Consulting with a Conscience™

A cruciallogics blog

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Written by Nim Nadarajah
on August 25, 2020

Just when we think it can’t get worse, the pandemic throws us another curve ball.Though many organizations readily adapted to the widespread migration of workers out of their offices and into their homes, there is one factor that has become increasingly risky: security.

It shouldn’t come as a surprise; with so many employees now working remotely, in many cases on unsecured networks and personal devices, cybercriminals have been handed an opportunity to easily infiltrate previously impenetrable data resources. Add to this the increase in online shopping on those same devices, and new direct deposits to bank accounts arriving from government stimulus programs, and imagine the sheer number of new potential contact points for a cybercriminal to leverage for gain.

A recently conducted study found that in the first quarter of 2020 alone, cybersecurity breaches were up by 273%[1] as compared to the same time period in 2019. There are three main types of attacks that have increased:

Ransomware : ↑90%         Destructive Attacks: ↑102%        Island Hopping: ↑33%

For a large company, the average data breach results in the loss of anywhere from 10 million to 99 million records, and a decrease in the company’s value by more than 7%. And where larger organizations or governments may have the resources to survive an attack, a cybersecurity breach can be catastrophic for smaller organizations, especially during an already trying economic period like what we’ve seen with the COVID-19 pandemic.

Securing a Remote Workforce

As we mentioned in a previous blog post, the rush to remote work meant in many cases that a system was devised “on the fly”, with the main goal being the bare minimum: The ability to continue doing business while workers were at home. Now that we’ve proven that it’s possible to transition to a remote working model, the task at hand is very clearly securing the new remote environment.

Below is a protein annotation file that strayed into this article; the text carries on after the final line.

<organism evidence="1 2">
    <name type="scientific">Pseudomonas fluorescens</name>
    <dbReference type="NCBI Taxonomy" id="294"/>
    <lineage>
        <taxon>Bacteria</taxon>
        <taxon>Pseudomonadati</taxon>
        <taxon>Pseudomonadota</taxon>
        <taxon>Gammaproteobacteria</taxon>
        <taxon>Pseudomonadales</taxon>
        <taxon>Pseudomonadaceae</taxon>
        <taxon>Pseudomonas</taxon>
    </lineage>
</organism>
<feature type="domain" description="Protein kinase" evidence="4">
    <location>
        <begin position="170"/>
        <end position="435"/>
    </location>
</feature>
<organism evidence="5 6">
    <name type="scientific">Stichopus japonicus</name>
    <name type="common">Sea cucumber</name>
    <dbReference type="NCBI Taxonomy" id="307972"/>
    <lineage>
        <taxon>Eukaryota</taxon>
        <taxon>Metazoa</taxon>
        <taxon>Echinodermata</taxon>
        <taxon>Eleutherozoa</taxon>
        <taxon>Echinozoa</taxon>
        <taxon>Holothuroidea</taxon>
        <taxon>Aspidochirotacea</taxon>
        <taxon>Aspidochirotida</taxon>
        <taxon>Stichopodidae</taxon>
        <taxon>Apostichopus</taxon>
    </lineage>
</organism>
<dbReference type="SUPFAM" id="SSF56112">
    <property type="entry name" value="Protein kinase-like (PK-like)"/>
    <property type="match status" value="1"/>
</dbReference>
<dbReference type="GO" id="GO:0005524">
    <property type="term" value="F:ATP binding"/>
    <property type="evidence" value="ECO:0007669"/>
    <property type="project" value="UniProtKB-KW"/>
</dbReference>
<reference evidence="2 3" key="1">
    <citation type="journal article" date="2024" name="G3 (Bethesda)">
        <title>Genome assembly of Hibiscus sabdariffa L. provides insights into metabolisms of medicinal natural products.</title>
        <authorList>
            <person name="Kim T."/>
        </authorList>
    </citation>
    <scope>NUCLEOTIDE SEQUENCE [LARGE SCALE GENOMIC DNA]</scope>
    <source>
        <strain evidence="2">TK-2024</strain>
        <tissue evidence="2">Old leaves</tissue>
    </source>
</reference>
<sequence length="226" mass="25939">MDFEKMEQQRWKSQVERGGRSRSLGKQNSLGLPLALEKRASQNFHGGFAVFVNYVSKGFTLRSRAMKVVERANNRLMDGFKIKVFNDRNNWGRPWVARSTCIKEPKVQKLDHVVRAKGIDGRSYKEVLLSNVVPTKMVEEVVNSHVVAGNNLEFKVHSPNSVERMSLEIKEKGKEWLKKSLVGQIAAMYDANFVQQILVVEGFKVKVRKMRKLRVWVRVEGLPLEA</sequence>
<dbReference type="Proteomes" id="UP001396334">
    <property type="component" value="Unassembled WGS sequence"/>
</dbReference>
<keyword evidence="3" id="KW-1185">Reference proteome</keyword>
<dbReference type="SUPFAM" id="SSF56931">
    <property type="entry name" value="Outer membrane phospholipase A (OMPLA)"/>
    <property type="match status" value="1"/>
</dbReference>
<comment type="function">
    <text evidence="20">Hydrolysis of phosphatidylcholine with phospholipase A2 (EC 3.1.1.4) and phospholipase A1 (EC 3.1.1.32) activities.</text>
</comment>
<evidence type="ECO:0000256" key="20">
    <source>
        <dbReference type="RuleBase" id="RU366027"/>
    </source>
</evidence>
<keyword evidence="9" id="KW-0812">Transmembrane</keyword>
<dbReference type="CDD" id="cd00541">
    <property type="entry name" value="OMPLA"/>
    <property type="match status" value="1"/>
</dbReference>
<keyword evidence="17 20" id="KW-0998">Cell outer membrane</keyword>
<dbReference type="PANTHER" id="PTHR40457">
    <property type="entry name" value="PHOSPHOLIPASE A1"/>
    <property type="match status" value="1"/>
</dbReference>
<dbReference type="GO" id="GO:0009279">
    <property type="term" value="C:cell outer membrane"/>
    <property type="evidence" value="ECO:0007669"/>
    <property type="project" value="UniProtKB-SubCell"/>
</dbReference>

For most companies, the ability to protect data and work within a secure environment will come down to three factors: Rules, Tools, and Teammates. Let’s take a closer look.

Rules
Now that most organizations have ironed out the expectations and responsibilities of employees regarding working hours, meetings, and submitting work, it’s wise to shift the gaze to guidelines for security. Individual rules will vary depending on the type of work each company conducts, and the type and amount of data that they hold.

That being said, creating rules around which programs and platforms to use will empower a workforce to enhance security at a wide scale. Choose your approved platforms wisely and communicate clearly to the workforce the expectations around adoption.

Another recommendation is to encourage secure digital behaviour habits. These can include increasing awareness around not clicking suspicious links, and how to securely transfer files between team members.

Tools
The predominance of tools like Zoom highlighted very early on that when it comes to security, certain platforms are simply better than others at protecting data. Zoom does present the opportunity for an attacker to hijack a meeting, where programs like Microsoft Teams have security built-in to the back end of the system, a foundational element of the platform.

Choosing the right tools, based first on their ability to produce and maintain secure online environments, will be key to preventing breaches moving forward. Many companies have already made the decision not to return to the office for the remainder of the year at least. Clearly, it’s time to decide on secure software solutions and cloud-based tools and to implement them in a manner that will protect the organization for the foreseeable future.

Teammates
It’s been a common narrative among small to mid-sized organizations since the pandemic hit: Where a small IT team (or even no IT team at all) may have been sustainable pre-COVID, the drastic uptick in cyberattacks, and the challenges of maintaining security remotely have presented a necessity for an increase in IT assistance. Whether achieved through hiring IT professionals directly into the organization, or connecting with a third-party partner in the form of an ongoing relationship, additional IT support is a necessary step as we head into the remainder of 2020.

Work with the Experts
CrucialLogics offers extensive IT support, including cybersecurity protection and the implementation of increased cybersecurity controls. There’s never been a more important time to ensure the security of your remote working environment. Establishing an ongoing program with CrucialLogics allows you to outsource the implementation and maintenance of exactly the infrastructure you need to move your organization towards sustainable prevention of future data breaches.

To learn more about our services, reach out to our team today.

 

[1] CNBC, “Cybercrime Ramps Up Amid Coronavirus Chaos, Costing Companies Billions”, https://www.cnbc.com/2020/07/29/cybercrime-ramps-up-amid-coronavirus-chaos-costing-companies-billions.html

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